Thursday, February 27, 2014
Wednesday, February 26, 2014
Marriage is my first long-term relationship. Being with hubby is wonderful. Regular sex is wonderful. The idea of having hot, fantasy dream sex with disclosures for the next forty years...not wonderful. I did not expect to struggle with meeting hot, available people and forgoing a session or three of rowdy, uncommitted sex. I mean, I don't miss dating AT ALL. I know of few married folks who do and plenty of single people who hate it enough for all of us.
I wonder sometimes if I have it in me to do this. Don't mistake me, cheating is not what I'm after. I'm not sick of my husband or of marriage...I love us. It's just that sometimes I think I'd love us more if I could, every now and again, love other people. In the biblical sense.
Sunday, February 23, 2014
Won't someone think of the children? Specifically, think of the babies...completely unprotected from measles until they turn 1 year.
DO SOMETHING AWSOME. Be a vaccine ambassador and help to protect your community.
Saturday, February 22, 2014
Friday, February 14, 2014
In Gear Career’s local chapters allow career-minded military spouses to form powerful social and professional networks. Join us and meet other inspiring spouses and influential community leaders as we gather for professional development and social functions.
More research to be done but for now Team Bravo is impressed with the HomeFront Rising conference concept, which took place in Washington, DC this week. We missed it but welcome the opportunity for more outreach on how to run for office or pursue a political career as a military spouse. This Fayetteville Observer article by Drew Brooks gives more details here.*
*Representative Tammy Duckworth is hardcore. I'm up for hopping a commuter flight to hear her speak any time. #TeamTammy #TammyDuckworth
Wednesday, February 12, 2014
Tuesday, February 11, 2014
How many times have you seen or heard something like this?
"I'm fairly certain that my friend/neighbor/self may be getting hurt by his/her partner/loved one. I've heard noises/seen bruises/been scared. I'm concerned but I don't want to get involved/call the cops/put myself at risk/be wrong about what's happening. What should I do?"
Comments or posts like this tend to draw a flurry of urgent, firm instructions from well-meaning folks. We're encouraged by the level of responsiveness we've seen, and we hope that offering some education and some advice to our readers will empower some of you to better support your friends, neighbors, loved ones, and selves who are coping with intimate partner violence.
Note: we prefer the term Intimate Partner Violence or IPV over Domestic Violence, because dangerous relationships can occur in any setting- whether the partners live together or not. We also refer to people who have been hurt by loved ones as survivors, not victims.
Here's what you can do:
Know about the resources in your area, and how they work. This may take a bit of legwork- for good reason, many shelters do not have much of a web or social media presence, and do not publish their address. Calling a local or national 800-number for survivors of violence (Such as RAINN) will connect you with counselors who are trained to help identify and locate appropriate resources. Other options include staff at local faith communities, women's organizations such as NOW chapters, or even a liason unit at the police station. It's a good idea to know where to go for help so that you're ready to offer immediate, practical support to someone who needs it.
Educate yourself about IPV. Learn the warning signs and get some info about what you can and cannot do for a person that you're concerned about. Generally, it's much more complicated than "call the cops" or "dump his ass."
Listen. If you're able to do so, listen to the survivor without judging or telling him/her what to do. Supporting a friend who is struggling with ongoing threats or violence can be an incredibly painful experience, and it's tempting to try and jump in to offer solutions or help her problem solve. Don't go in there half-cocked, though- bone up those support skills, first. What would Oprah do? Get informed here.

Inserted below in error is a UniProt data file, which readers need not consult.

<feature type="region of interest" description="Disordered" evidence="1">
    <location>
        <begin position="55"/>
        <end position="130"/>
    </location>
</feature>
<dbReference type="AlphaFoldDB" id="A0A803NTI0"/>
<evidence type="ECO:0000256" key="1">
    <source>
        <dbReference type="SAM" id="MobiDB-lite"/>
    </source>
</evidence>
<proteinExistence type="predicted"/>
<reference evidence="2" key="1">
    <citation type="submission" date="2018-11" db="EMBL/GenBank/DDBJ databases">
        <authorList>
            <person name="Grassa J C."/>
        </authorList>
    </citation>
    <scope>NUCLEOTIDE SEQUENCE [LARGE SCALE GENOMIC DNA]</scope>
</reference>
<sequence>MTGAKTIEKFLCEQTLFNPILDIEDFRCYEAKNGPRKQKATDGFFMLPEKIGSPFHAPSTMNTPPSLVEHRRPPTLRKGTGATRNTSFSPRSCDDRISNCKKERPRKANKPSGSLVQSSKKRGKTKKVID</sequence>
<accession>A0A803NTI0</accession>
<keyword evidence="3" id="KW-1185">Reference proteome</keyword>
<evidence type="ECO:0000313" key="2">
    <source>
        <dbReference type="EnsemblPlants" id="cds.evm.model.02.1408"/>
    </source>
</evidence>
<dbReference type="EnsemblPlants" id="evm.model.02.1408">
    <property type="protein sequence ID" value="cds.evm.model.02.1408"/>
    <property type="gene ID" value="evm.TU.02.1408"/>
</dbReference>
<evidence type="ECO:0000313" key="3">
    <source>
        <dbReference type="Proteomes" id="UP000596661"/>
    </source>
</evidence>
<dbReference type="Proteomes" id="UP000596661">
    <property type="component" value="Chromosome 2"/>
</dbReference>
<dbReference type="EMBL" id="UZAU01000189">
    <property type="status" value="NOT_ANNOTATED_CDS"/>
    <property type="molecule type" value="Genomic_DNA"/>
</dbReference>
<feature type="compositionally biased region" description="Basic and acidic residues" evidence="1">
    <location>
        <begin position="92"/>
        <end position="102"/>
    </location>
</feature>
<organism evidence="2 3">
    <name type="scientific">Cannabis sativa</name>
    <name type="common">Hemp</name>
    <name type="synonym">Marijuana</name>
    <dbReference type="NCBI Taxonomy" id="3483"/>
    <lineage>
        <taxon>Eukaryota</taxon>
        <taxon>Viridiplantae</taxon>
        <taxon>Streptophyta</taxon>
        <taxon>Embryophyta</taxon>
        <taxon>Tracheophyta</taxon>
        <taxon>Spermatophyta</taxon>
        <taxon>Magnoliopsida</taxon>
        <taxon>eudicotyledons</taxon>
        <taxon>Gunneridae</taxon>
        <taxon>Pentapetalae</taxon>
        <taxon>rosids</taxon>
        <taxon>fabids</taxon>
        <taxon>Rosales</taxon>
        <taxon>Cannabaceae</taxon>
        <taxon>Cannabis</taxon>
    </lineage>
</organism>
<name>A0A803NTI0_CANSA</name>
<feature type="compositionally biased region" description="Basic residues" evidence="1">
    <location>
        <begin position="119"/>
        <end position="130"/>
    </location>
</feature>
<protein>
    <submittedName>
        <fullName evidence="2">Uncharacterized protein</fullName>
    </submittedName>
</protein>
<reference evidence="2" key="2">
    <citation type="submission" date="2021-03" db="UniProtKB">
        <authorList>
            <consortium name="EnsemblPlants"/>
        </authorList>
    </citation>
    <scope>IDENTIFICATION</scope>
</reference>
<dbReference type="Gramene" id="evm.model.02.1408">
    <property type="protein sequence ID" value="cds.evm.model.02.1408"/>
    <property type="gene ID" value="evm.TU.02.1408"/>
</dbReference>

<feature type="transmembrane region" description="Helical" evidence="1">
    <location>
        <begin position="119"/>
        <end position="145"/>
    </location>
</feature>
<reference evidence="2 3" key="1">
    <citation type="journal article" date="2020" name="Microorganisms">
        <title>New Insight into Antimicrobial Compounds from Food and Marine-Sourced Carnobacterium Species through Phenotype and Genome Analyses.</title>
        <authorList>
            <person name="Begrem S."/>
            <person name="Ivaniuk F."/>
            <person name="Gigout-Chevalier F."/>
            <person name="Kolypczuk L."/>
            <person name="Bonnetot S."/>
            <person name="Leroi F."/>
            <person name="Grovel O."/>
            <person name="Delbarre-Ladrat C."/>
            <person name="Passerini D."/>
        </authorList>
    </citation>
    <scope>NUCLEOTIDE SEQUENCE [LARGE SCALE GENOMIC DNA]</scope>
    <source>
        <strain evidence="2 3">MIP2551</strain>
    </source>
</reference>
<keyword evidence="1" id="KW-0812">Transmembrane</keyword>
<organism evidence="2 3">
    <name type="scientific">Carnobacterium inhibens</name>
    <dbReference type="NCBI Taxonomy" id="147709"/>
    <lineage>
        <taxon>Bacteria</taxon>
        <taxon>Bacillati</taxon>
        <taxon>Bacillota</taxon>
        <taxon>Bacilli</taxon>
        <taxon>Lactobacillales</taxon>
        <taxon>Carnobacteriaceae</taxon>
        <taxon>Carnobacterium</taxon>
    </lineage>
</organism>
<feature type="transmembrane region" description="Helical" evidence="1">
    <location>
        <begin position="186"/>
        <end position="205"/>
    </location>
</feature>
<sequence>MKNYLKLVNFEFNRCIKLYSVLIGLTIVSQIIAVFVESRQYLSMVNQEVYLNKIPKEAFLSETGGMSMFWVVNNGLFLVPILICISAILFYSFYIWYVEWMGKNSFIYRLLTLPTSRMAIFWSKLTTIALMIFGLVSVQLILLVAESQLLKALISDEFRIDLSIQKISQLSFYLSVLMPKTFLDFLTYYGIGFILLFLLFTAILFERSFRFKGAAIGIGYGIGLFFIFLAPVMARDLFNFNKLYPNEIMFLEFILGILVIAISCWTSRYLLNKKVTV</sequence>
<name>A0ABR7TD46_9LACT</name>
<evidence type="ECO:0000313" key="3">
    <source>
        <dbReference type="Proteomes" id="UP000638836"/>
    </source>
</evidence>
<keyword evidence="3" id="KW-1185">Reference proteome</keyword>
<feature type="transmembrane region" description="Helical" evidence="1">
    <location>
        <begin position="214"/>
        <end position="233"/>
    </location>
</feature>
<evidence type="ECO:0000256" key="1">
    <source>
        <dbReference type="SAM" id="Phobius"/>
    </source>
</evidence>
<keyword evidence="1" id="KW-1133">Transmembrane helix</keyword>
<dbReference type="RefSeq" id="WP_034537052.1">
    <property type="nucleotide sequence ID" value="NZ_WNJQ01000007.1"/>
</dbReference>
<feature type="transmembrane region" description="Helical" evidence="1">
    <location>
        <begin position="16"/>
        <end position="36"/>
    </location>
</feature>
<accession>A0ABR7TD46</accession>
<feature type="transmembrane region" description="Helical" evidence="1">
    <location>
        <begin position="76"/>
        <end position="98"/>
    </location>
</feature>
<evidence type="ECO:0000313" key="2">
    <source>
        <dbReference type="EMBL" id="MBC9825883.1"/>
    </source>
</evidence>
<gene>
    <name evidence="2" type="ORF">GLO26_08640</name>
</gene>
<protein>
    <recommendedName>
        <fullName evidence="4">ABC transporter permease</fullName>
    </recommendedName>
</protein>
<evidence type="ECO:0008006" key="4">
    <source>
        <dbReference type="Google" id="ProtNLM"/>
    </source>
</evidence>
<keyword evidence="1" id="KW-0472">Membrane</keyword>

Get support for yourself. If someone close to you is being hurt, hearing about it or just knowing about it can take an emotional toll. Even a single occasion of hearing your neighbors' intense fighting can be scary or upsetting, and it's worth it to contact an organization or professional in your community to talk about it. Do some self-care like yoga or blogging- before you're so overwhelmed you can't remember to take care of yourself. You will be better able to support your friend if you are well-rested and have your own emotional reserves in check.
Volunteer. Whether you're a survivor, a secondary survivor, or just a concerned (and informed!) community member, you can make a difference in the lives of survivors*. You may want to volunteer as a peer counselor or an advocate for survivors, but there are other levels of involvement that are just as important. You can organize a fundraiser, coordinate a wish-list drive for a local shelter, help stuff envelopes or other admin tasks, or even re-tweet your local organization's messages to help promote events or awareness campaigns.
Hang in there. A lifetime (get it?) of watching tv characters escape violent spouses by jumping into a heroic friend's car in the middle of the night can lead one to believe that IPV is like a house fire- an easily recognizable crisis with an immediate, scripted, effective response. There's no question of whether a fire is a fire, whether it's possible to put it out, whether it's a good idea to put it out or if it would just make things worse, whether the neighbors/family/boss/friends would judge someone for living in a burning building, etc. Surviving violence means making a series of decisions, and having the sense of courage and personal power to make decisions- some of them very scary- and follow through on said decisions. Supporting a friend or loved one who is being hurt means waiting for that to happen- which takes patience, respect, and love.
Note: the information provided in this blog is based on the experiences of the editors and is in no way intended to substitute the support available from legal, health, and social service professionals in your community. If you need help, please contact the folks in your area who are in the best position to provide the assistance you need.
Read, Call, Act: Resources
WomensHealth.gov: How to Help: practical advice for supporting a loved one
The Red Flag Campaign: information and support from the National Domestic Violence Hotline
MilitaryOneSource: community-specific information, hotlines, and reporting options